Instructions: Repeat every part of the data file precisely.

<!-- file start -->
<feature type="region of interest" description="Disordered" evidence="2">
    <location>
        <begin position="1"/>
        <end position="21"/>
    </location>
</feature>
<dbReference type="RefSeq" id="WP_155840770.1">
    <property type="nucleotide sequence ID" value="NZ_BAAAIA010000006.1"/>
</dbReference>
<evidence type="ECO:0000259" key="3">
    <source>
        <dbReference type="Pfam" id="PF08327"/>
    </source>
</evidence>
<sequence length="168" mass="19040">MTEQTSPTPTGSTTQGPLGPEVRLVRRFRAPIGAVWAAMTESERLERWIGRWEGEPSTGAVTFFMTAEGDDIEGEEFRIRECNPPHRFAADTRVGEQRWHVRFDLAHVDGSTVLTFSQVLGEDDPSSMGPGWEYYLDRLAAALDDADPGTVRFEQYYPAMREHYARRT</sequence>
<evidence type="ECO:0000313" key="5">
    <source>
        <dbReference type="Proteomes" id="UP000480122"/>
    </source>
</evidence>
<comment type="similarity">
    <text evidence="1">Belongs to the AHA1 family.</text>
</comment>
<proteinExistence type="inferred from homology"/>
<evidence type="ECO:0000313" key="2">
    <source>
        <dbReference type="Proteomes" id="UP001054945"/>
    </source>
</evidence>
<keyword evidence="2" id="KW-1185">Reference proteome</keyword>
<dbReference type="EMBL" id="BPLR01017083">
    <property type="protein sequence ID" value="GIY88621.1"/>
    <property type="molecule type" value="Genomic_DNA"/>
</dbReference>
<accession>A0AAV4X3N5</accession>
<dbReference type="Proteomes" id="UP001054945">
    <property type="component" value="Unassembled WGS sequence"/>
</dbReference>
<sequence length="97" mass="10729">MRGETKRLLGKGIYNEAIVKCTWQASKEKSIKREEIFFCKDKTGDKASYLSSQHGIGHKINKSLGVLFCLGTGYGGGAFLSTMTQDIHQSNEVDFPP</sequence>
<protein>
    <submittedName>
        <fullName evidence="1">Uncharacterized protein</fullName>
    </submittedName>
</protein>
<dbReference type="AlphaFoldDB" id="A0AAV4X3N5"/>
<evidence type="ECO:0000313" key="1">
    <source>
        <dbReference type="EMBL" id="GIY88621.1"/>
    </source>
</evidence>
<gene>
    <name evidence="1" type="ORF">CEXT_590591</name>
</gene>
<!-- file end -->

<feature type="region of interest" description="Disordered" evidence="2">
    <location>
        <begin position="1"/>
        <end position="21"/>
    </location>
</feature>
<dbReference type="RefSeq" id="WP_155840770.1">
    <property type="nucleotide sequence ID" value="NZ_BAAAIA010000006.1"/>
</dbReference>
<evidence type="ECO:0000259" key="3">
    <source>
        <dbReference type="Pfam" id="PF08327"/>
    </source>
</evidence>
<sequence length="168" mass="19040">MTEQTSPTPTGSTTQGPLGPEVRLVRRFRAPIGAVWAAMTESERLERWIGRWEGEPSTGAVTFFMTAEGDDIEGEEFRIRECNPPHRFAADTRVGEQRWHVRFDLAHVDGSTVLTFSQVLGEDDPSSMGPGWEYYLDRLAAALDDADPGTVRFEQYYPAMREHYARRT</sequence>
<evidence type="ECO:0000313" key="5">
    <source>
        <dbReference type="Proteomes" id="UP000480122"/>
    </source>
</evidence>
<comment type="similarity">
    <text evidence="1">Belongs to the AHA1 family.</text>
</comment>
<proteinExistence type="inferred from homology"/>
<evidence type="ECO:0000313" key="2">
    <source>
        <dbReference type="Proteomes" id="UP001054945"/>
    </source>
</evidence>
<keyword evidence="2" id="KW-1185">Reference proteome</keyword>
<dbReference type="EMBL" id="BPLR01017083">
    <property type="protein sequence ID" value="GIY88621.1"/>
    <property type="molecule type" value="Genomic_DNA"/>
</dbReference>
<accession>A0AAV4X3N5</accession>
<dbReference type="Proteomes" id="UP001054945">
    <property type="component" value="Unassembled WGS sequence"/>
</dbReference>
<sequence length="97" mass="10729">MRGETKRLLGKGIYNEAIVKCTWQASKEKSIKREEIFFCKDKTGDKASYLSSQHGIGHKINKSLGVLFCLGTGYGGGAFLSTMTQDIHQSNEVDFPP</sequence>
<protein>
    <submittedName>
        <fullName evidence="1">Uncharacterized protein</fullName>
    </submittedName>
</protein>
<dbReference type="AlphaFoldDB" id="A0AAV4X3N5"/>
<evidence type="ECO:0000313" key="1">
    <source>
        <dbReference type="EMBL" id="GIY88621.1"/>
    </source>
</evidence>
<gene>
    <name evidence="1" type="ORF">CEXT_590591</name>
</gene>